RB: And there is no Hell.
JE: Not only is there no Hell, though there is something in the Singer story, something about Gehenna, G-e-h-e-n-n-a. It’s not so pleasant there. But more interesting there is no Heaven, which’s clear. If you look for an after life, we’re waiting for this Messiah fellow, he’s a little later than Godot.
RB: He’s been delayed.
JE: His train has been delayed.
RB: Fifteen books and years of editing The American Scholar is an impressive bit of productivity. So now you are retired from teaching are you going to write more?
JE: As to the productivity point, to you it looks productive. I know how deeply slothful I am.
RB: [both laugh]
JE: I know how many days in which I have just answered e-mail, had three phone calls and a two hour lunch. Poof, gone. They are not infrequent.
RB: What is the standard you are applying?
JE: Probably my father’s standard. You don’t run away from business. You go down at seven and you close at five thirty. That kind of thing.
RB: So if you wrote a good sentence one-day that wouldn’t be a major accomplishment.
JE: Not enough. I haven’t written one yet. [laughs] I know from the middle distance I give off the look of being prolific, which is a funny compliment to receive. I have people come up to me and say, “Gosh are you prolific.” And I want to say, “Am I any fucking good?” [laughs] “Is any of it worth shit?” Just prolific? The reason, when you said retired I reacted, is that I feel like I have been retired for years. The truth is I have had a lucky life.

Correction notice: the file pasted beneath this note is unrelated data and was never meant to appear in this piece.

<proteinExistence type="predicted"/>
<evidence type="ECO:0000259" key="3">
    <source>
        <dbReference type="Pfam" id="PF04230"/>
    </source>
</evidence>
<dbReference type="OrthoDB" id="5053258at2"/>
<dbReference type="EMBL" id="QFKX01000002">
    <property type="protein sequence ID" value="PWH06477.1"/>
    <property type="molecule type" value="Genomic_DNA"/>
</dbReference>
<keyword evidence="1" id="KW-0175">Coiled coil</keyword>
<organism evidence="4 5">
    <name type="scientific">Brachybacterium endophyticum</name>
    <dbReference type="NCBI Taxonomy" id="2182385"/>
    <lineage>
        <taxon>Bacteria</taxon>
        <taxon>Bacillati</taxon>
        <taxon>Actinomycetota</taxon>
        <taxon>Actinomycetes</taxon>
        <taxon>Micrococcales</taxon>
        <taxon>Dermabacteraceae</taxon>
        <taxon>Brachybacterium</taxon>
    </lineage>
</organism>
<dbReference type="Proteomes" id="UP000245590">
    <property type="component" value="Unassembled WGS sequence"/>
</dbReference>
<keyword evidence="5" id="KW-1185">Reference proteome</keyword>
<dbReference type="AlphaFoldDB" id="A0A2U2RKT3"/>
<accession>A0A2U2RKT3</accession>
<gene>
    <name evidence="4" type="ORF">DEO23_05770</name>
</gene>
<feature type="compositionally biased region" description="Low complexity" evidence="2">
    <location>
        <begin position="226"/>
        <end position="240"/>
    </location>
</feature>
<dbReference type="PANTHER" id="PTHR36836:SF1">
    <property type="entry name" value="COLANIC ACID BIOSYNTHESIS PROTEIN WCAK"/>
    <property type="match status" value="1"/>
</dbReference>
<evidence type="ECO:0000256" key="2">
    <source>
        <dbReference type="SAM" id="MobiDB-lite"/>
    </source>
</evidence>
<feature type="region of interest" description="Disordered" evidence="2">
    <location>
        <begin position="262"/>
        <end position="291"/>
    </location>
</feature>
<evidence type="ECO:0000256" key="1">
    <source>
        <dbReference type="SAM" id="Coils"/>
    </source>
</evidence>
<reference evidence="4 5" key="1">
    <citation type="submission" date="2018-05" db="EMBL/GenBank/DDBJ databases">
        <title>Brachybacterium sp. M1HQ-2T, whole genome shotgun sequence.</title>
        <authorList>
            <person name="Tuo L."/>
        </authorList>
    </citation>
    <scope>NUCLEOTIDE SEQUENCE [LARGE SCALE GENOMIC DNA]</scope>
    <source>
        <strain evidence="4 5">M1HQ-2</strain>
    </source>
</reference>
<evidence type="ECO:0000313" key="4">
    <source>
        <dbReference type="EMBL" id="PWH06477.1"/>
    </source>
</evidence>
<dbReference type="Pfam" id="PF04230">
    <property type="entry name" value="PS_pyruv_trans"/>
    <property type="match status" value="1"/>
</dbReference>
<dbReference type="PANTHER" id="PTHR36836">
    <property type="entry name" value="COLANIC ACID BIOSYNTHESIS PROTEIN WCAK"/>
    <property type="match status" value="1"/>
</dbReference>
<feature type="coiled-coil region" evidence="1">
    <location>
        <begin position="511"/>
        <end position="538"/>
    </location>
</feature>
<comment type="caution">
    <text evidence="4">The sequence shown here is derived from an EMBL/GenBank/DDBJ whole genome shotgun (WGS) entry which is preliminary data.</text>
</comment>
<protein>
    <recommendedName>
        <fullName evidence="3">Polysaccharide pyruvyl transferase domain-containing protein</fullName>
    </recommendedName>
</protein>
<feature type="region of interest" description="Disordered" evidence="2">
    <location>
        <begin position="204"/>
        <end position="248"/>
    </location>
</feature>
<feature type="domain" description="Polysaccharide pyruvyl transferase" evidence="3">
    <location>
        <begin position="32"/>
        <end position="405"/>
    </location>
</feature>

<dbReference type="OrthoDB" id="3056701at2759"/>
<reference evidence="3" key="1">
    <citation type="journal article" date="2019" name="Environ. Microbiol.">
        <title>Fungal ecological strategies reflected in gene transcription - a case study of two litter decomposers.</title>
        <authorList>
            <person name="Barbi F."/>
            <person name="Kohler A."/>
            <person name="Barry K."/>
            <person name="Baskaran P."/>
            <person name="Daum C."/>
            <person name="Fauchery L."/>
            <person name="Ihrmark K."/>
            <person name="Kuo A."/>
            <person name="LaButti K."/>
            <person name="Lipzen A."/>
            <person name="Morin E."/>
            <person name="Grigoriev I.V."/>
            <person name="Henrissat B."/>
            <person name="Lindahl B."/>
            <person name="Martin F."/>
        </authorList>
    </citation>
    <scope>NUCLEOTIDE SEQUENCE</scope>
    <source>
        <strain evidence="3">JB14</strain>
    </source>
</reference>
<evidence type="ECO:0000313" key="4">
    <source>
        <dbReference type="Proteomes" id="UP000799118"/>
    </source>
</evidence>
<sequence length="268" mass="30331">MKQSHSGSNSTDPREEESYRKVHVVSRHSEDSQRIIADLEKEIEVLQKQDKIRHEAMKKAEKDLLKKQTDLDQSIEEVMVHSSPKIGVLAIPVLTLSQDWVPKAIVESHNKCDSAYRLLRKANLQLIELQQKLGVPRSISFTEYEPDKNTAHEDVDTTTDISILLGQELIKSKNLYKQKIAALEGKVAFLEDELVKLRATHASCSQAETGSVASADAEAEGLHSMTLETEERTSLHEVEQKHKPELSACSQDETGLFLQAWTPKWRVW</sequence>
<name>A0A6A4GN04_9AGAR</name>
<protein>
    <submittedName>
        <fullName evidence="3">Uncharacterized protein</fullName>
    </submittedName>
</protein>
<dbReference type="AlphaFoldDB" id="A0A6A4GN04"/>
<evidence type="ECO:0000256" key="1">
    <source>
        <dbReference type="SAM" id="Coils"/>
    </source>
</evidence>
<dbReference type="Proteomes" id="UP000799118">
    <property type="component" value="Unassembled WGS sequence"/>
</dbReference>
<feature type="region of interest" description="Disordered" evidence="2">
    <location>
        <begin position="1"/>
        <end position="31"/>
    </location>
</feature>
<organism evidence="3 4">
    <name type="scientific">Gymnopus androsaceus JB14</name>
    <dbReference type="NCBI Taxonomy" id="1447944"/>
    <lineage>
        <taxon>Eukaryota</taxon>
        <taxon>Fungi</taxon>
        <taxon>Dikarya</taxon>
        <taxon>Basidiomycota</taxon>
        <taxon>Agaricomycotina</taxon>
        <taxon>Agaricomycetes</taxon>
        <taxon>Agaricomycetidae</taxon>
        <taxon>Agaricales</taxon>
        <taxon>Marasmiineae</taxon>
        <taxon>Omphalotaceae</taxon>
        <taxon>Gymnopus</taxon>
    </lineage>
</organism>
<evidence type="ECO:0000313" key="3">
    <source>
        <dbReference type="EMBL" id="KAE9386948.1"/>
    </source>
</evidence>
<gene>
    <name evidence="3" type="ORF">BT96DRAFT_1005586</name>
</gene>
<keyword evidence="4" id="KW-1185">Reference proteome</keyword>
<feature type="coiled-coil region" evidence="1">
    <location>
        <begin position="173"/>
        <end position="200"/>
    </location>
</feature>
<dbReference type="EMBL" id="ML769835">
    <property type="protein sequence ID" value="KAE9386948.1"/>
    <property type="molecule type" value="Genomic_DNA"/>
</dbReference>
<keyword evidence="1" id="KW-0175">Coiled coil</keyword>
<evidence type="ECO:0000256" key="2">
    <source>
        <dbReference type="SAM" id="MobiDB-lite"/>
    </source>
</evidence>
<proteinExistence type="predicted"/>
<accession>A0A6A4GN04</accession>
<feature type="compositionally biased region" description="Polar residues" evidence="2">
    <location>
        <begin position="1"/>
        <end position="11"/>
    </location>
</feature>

RB: I was going to say that.
JE: I’m glad I beat you to it.
RB: Teaching at a nice tree-lined university.
JE: I edited a magazine for which I got a respectable salary, stayed at home. I write what I want. I get paid for it. I am basically a complainer and all the grounds for complaint have been swept out from under me. I am married to someone I love.
JE: I don’t have your dog.
RB: There are breeders in Evanston.
JE: Our building won’t allow dogs. But I have been a very lucky person, in that regard. Ken ahora, ken ahora ken ahora.
RB: Joe Epstein crosses himself at this point in our conversation
JE: Do you know the joke about the rabbi and the priest who are arguing about the various religions on the airplane?
RB: Which one?
JE: Yes. And it starts to go down. And the plane goes into a dive. Everyone is completely panicked. And the rabbi appears to cross himself. And the priest goes, “Ah rabbi I see when it comes to crunch time, you cross yourself.” “Cross myself?” I was checking, spectacles, testicles, wallet and watch.
RB: [both laugh] You have a book coming this fall, Envy, coming from Oxford University Press, part of a series from some eminent minds, along with your own. What’s next after that?
JE: I’m working on two different books. One is a book on friendship. Which is a very rich and complicated subject as you might imagine. No one has really ever defined what a friend is. Most of the literature on it, Aristotle and Montaigne, Plato is all about the ideal. We know the ideal isn’t where the action is. Early in the book I say D’Artagnon and the Three Musketeers, “All for one and one for all.” In reality Pathos would say to Aramis, “You know I think D’Artagnon has bad breath.” [laughs] and D’Artagnon would say to Pathos, “I think Aramis is a little gay, a little light in the loafers.” So that’s going to be a substantial book of about 350 or 400 pages, I hope.
RB: How do you write it? What are the sources you might use?